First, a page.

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Team USA Makes Ice Dance History At Skate America

By Brandon Penny | Oct. 26, 2014, 2:19 a.m. (ET)

(L-R) Ice dance medalists Maia Shibutani and Alex Shibutani (silver), Madison Chock and Evan Bates (gold), Alexandra Stepanova and Ivan Bukin (bronze) pose at 2014 Hilton HHonors Skate America at the Sears Centre Arena on Oct. 25, 2014 in Hoffman Estates, Illinois.

HOFFMAN ESTATES, Ill. -- Team USA made history Saturday night with a gold and a silver in the 2014 Hilton HHonors Skate America ice dance competition. Madison Chock and Evan Bates, and Maia Shibutani and Alex Shibutani became the first American ice dance teams to go 1-2 in the history of the ISU Grand Prix of Figure Skating Series.

“Tonight was electric,” Bates said after winning his first grand prix gold medal, a feat he and Chock both described as “amazing” in unison.

“It felt like Christmas came early,” he said. “I thought the crowd was awesome. We hadn’t done a Skate America together before and some of our most memorable performances together have been at the U.S. Championships and this event felt like a U.S. Championships.”

Chock and Bates won with 171.03 points, while the Shibutanis earned 160.33. Russians Alexandra Stepanova and Ivan Bukin were third (143.87), while Americans Anastasia Cannuscio and Colin McManus finished fifth (135.61).

The Americans’ performances are strengthening the already impressive mark the United States has been leaving on the ice dance world over the past decade.

There was a time when the United States went 30 years without winning an Olympic medal — and 20 years without a world championship medal — in ice dance. Those days are long gone. Team USA returned to the world stage in 2005 with Tanith Belbin and Ben Agosto’s first world championship medal and since then, the medals haven’t stopped.

Since 2005, Team USA has earned three Olympic medals, eight Grand Prix Final medals, nine world championship medals and 38 grand prix medals.

Team USA’s accomplishment Saturday night was especially impressive considering the reigning Olympic ice dance champions and arguably the greatest U.S. ice dancers of all time, Meryl Davis and Charlie White, are taking the season off from competition. Davis and White account for 25 of the 58 previously mentioned international medals. Of note, Davis and White became the first Americans to win world championship gold in 2011 and, earlier this year, became the first to win Olympic gold.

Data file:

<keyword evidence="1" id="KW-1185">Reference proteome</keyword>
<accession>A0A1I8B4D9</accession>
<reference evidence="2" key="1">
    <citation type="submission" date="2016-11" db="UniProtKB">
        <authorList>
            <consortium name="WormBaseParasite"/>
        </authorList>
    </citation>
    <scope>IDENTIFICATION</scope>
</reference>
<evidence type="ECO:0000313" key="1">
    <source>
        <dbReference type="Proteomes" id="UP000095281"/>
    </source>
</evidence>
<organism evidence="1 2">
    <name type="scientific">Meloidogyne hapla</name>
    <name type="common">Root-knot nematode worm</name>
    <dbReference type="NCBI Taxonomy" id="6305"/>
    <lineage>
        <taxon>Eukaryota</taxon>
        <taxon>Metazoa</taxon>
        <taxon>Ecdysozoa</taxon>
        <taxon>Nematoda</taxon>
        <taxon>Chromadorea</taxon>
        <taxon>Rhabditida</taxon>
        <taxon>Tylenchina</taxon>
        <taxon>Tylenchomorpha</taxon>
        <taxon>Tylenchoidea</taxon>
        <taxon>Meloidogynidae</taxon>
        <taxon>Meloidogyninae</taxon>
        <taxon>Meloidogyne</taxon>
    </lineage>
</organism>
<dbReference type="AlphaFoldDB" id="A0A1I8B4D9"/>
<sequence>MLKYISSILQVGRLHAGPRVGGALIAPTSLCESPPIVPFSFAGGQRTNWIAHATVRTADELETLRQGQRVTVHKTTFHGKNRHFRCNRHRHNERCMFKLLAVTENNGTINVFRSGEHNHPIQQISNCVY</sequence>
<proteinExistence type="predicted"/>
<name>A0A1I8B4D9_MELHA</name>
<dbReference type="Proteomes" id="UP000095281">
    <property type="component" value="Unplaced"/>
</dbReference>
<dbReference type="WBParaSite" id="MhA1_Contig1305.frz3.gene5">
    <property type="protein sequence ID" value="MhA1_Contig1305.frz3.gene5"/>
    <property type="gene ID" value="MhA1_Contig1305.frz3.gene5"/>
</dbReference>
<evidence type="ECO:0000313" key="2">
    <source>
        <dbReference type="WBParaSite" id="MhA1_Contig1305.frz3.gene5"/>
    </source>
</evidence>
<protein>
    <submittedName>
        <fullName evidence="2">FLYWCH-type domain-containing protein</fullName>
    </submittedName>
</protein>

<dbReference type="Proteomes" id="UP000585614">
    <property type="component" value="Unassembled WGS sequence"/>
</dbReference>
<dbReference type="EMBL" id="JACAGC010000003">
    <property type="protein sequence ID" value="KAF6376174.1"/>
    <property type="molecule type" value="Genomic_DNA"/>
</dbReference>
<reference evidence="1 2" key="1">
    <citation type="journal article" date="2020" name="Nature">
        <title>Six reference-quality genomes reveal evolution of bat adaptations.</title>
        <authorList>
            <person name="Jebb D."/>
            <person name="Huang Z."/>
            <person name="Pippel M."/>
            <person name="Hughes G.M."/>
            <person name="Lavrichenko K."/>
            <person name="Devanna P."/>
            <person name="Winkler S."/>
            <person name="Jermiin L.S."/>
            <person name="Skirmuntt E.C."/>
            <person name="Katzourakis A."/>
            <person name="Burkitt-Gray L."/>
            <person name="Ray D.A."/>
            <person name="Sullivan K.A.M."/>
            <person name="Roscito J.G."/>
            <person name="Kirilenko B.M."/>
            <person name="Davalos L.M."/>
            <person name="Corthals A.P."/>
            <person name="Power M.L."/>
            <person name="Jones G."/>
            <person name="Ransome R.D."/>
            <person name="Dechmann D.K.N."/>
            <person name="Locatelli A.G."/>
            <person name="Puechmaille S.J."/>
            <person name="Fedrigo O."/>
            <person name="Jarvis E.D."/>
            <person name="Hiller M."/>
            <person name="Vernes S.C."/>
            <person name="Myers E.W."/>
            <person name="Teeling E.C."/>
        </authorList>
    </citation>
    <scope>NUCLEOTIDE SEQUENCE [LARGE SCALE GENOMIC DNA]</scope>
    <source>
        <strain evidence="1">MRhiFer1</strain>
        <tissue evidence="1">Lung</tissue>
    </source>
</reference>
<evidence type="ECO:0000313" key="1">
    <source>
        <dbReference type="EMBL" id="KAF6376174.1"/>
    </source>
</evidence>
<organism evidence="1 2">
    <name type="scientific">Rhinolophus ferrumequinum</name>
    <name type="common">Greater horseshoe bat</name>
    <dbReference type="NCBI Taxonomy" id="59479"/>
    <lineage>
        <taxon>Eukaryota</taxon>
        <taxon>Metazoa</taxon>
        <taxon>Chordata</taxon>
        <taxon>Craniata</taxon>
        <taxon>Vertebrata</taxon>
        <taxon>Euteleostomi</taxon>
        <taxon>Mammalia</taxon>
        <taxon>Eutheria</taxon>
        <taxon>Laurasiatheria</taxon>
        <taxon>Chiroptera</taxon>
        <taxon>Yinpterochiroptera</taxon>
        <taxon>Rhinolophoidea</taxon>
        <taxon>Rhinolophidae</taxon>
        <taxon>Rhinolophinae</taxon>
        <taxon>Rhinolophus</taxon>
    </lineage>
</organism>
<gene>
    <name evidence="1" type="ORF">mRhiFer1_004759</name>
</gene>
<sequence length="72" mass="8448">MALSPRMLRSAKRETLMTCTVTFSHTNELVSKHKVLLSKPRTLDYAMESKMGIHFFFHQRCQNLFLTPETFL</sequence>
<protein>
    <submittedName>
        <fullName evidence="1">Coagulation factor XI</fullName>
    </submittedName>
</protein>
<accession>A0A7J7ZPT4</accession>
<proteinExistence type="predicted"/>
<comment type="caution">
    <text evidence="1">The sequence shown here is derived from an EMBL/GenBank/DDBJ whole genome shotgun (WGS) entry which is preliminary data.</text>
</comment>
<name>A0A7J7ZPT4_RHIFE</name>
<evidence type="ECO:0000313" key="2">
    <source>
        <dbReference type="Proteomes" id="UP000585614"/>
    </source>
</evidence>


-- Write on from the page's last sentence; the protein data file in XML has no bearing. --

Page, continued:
Davis and White created what both Bates and Alex Shibutani called a blueprint for other American ice dance teams to follow.

“Both the Shibutanis and ourselves have had the privilege of training with them, traveling with them, competing against them, learning from them, and it’s really had an influence on both teams,” Bates said.

“Going forward for us, I hope we can follow in their footsteps,” he said. “We hope to use those examples as the template for ourselves and as a blueprint of how much work we need to put in and how we need to approach what we do.”

Alex Shibutani noted that he and younger sister Maia are hoping to use the blueprint Davis and White created to forge their own path. The Shibutanis have been skating together for 11 years — only six less than Davis and White — and are the longest-lasting U.S. team that is competing this season. Coached by Marina Zoueva, who coached Davis and White and Belbin and Agosto, and currently mentored by White himself, the Shibutanis are in good hands.

The Shib Sibs first broke into the senior ranks in 2010-11 when they won bronze medals at their first two grand prix assignments, followed by silver at Four Continents Championships and bronze at world championships.

They have struggled to maintain that level of success at worlds, finishing eighth, eighth and sixth in the following seasons, and most recently were ninth at the Sochi 2014 Olympic Winter Games.

“I think a lot can happen between now and the PyeongChang Olympics in 2018 and it’s sort of a marathon situation,” Alex Shibutani said. “We’ve been aware of that throughout our career. It hasn’t always been easy but we’ve definitely turned a page this offseason, as far as our confidence in our skating and definitely the direction that we’re headed.”

“Having a full Olympic cycle behind you is such an advantage and I think we know exactly how we need to pace ourselves, what we need to do, and we have a plan, so it feels good,” said Maia Shibutani.

Their ultimate plan is to medal in PyeongChang in less than four years and become “the best team in the world.”

It is a plan shared by Chock and Bates, who are now in their fourth season together.

Bates competed at the Vancouver 2010 Olympic Winter Games and finished 11th with then-partner Emily Samuelson. The following season, he and Chock joined forces and have been steadily building toward their first grand prix win, which was preceded by an eighth-place finish in Sochi.

“We work hard,” Bates said. “We really take it seriously. It’s a full-time job for us, so the hard work has paid off.”

Chock and Bates are the two-time reigning U.S. silver medalists and are hoping to take gold this year with Davis and White out of the picture. Chock attributes their progress to their strong team chemistry.

“We’re good friends on and off the ice and that makes a big difference when you’re with someone for so long every day, working hard,” Chock said. “There’ll be tough days and there’ll be good days, but as long as you have the same goals and support each other, that’s really what gets us through it.” 

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